The Weekender: Start-ups in Chattanooga, a fuel heist + a secret Target app

Spotlighting what you might have missed on BirdDog and why a few headlines from elsewhere matter for Tennessee.

The Walnut Street Bridge in Chattanooga. Photo by James Gillespie on Unsplash



New: Highlights, lowlights and advice from successful Nashville entrepreneurs for people trying to build a company

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Get Covered Tennessee braces for ‘huge impact,’ possible layoffs as HHS cuts navigator funds


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1. Target has a secret app for superfans, and it looks like Instagram

Mark Wilson, Fast Company

The app, Studio Connect, falls at the heart of exclusivity and rewarding loyal customers. Shoppers have a staggering array of options so this seems like a novel way to affirm loyalty among the repeat customers on whom you depend.

App users are limited to “600 members (that’s 0.002% of its 30 million weekly shopper base)” and they get to interact with designers to brainstorm and test out products — which are required to hit shelves on tighter timeframes than ever before.

It’s astounding to think about what Target is learning from inviting a tiny fraction of its shoppers into its process:

Excerpt: Scanning through the submitted photos of drawings, Target’s designers quickly realized that many children were designing leggings that featured a surprisingly similar funky print. It was like children had a vision for their own clothing that had never been realized, and that vision became a theme that the designers pulled to develop new garments.


2. Study: Hospitals may not be ‘gobbling up’ physician practices

Paige Minemyer, FierceHealthcare

Sayeh Nikpay, assistant professor at Vanderbilt University’s Department of Health Policy, talks about what factors could be driving the acquisitions of physician groups by hospitals. Nikpay and other researchers published a study in Health Affairs looking at the acquisitions between 2007 and 2017.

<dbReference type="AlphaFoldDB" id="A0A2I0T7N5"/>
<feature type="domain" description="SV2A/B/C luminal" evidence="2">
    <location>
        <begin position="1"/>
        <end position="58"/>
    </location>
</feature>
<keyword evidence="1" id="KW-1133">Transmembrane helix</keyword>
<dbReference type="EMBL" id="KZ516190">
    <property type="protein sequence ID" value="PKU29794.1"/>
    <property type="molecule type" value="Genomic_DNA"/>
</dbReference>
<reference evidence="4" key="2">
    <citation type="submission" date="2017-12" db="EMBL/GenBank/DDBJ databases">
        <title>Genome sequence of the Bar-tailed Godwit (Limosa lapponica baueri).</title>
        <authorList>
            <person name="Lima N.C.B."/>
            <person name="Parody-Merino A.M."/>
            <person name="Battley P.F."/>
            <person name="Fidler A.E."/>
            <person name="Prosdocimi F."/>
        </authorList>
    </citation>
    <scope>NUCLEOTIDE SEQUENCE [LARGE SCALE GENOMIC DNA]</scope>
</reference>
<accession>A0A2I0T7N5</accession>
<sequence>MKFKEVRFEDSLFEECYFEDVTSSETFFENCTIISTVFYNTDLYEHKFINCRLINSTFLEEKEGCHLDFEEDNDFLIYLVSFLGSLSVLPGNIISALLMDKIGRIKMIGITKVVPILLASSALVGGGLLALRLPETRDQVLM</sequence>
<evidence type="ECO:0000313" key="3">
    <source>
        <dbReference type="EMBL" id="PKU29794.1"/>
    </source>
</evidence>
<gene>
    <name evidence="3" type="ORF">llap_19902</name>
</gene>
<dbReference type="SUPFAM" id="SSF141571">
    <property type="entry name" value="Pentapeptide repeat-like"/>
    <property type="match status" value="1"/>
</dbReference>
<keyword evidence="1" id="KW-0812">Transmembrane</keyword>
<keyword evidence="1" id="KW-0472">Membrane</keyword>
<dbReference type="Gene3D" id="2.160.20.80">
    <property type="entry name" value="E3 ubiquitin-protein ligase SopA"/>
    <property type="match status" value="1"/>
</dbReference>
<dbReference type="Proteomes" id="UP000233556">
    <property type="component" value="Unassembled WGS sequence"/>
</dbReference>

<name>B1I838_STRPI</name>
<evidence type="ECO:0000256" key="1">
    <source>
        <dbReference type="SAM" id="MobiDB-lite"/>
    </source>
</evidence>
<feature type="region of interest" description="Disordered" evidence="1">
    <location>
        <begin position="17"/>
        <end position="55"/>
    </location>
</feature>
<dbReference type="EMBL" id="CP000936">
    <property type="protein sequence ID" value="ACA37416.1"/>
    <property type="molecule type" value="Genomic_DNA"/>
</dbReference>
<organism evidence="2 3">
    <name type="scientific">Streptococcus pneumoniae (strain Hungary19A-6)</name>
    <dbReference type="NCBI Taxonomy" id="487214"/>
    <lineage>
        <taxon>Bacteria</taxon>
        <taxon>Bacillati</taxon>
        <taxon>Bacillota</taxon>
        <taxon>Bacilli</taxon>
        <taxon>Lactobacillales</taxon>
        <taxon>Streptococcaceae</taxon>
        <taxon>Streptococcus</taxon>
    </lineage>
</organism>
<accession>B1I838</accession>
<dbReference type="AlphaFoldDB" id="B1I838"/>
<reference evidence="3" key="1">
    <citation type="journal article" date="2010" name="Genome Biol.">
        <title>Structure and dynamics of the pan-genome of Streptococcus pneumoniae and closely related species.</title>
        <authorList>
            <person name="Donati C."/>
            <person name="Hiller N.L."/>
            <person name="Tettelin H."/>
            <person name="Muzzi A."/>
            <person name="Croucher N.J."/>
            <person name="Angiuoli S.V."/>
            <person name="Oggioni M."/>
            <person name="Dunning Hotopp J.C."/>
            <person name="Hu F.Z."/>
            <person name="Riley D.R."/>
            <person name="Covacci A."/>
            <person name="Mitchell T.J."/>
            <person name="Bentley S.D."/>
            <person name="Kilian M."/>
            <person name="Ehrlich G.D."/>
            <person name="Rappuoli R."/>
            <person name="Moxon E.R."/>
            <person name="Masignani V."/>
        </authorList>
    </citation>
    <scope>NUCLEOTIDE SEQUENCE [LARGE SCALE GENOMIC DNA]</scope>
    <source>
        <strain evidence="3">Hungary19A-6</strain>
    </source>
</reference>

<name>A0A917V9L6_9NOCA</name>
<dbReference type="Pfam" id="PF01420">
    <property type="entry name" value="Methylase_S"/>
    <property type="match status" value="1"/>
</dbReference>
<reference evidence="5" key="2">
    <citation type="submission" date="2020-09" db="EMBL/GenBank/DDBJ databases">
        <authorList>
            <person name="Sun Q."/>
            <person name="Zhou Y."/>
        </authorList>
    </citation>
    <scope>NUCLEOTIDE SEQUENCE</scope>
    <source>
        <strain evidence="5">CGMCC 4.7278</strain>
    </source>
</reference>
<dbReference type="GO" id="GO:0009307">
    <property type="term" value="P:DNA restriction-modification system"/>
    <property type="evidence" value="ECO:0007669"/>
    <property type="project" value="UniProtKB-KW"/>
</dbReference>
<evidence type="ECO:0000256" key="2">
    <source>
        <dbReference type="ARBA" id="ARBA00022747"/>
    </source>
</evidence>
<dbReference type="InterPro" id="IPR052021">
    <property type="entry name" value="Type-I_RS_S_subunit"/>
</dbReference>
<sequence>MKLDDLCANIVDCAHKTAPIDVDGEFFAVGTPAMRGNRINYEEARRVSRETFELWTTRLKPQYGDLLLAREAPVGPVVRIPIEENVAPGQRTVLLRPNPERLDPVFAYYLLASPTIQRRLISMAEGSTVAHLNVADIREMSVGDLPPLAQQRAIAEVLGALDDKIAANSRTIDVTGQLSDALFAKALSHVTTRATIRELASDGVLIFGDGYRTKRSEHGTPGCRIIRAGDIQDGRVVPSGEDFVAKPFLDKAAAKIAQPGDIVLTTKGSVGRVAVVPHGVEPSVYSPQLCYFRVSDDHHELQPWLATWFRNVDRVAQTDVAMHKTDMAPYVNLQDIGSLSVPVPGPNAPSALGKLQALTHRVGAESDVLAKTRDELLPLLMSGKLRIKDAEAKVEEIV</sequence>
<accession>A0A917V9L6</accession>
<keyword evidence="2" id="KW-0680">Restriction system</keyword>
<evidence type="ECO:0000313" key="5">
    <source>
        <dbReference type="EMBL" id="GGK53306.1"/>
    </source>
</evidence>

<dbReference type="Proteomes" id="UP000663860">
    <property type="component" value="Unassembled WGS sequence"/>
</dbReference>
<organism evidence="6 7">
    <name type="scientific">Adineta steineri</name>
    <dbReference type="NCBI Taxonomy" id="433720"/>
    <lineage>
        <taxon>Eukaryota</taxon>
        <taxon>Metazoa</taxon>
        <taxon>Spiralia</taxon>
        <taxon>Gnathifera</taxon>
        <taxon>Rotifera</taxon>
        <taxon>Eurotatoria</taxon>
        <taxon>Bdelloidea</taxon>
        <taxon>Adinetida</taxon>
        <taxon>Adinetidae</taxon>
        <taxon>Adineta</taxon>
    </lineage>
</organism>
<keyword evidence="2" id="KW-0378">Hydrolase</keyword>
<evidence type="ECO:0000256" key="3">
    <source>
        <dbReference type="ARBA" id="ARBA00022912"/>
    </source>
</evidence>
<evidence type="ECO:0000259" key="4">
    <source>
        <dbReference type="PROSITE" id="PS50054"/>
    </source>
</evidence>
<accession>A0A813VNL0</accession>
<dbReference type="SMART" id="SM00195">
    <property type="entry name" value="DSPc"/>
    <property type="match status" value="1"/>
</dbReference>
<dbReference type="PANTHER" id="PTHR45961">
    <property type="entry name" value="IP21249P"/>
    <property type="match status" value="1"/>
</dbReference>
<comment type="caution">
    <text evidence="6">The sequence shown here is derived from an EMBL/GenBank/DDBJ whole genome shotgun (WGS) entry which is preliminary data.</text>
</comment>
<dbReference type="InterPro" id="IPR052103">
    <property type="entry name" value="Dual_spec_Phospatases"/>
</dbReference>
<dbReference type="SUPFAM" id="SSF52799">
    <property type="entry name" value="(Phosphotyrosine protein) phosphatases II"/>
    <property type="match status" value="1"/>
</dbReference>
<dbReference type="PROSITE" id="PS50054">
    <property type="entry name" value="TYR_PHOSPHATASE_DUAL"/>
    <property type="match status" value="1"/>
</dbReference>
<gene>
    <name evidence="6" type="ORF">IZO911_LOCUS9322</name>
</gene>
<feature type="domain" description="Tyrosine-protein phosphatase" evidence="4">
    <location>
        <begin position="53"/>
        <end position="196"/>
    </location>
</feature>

3. Why it matters if we become innumerate

Adrienne Bernhard, BBC

Reliance on technology threatens to undercut people’s understanding and use of numbers. The BBC article points out how frequently math is used in situations ranging from assessing sofa dimensions to quickly estimating how much money remains in a bank account.

Math permeates every day life but tech reliance means fewer people could see value in learning, or maintaining, those skills even when it means calculating pay, discounts or how much medicine to take.

Fifteen-year-olds in the U.S. struggle on math scores compared to OECD countries (see a Pew Research graphic).

Read more:

Pew Research Center: Half of Americans think young people don’t pursue STEM because it is too hard

Mad (Data) Scientist: Innumeracy, Statistics and R

BridgeBizSTEM: Numbers: America Also has an Innumeracy Problem


4. Hackers Reportedly Stole 600 Gallons of Gas From Detroit Gas Station

AJ Dellinger, Gizmodo

A jaw-dropping read — at least to me, though admittedly I’m not a cybersecurity expert — about how software vulnerabilities can be manipulated to steal actual, physical gasoline.

If you want smart, digestible coverage of cybersecurity follow Brian Krebs of Krebs on Security on Twitter. I’ve never thought for an instant about unfollowing him.


5. Chattanooga, Tennessee has found a way to reinvent itself as a startup center of the South

Richard Feloni, Business Insider

A spotlight on Chattanooga’s bustling, young start-up culture that’s attracted the attention of AOL cofounder Steve Case, and has added a layer of economic vitality into a city that’s bloomed after years of stagnation.

In other Tennessee city news, Nashville’s on-going existential question about its future cropped up in Governing, written by John Buntin: 

Musing City: What kind of place does Nashville want to be?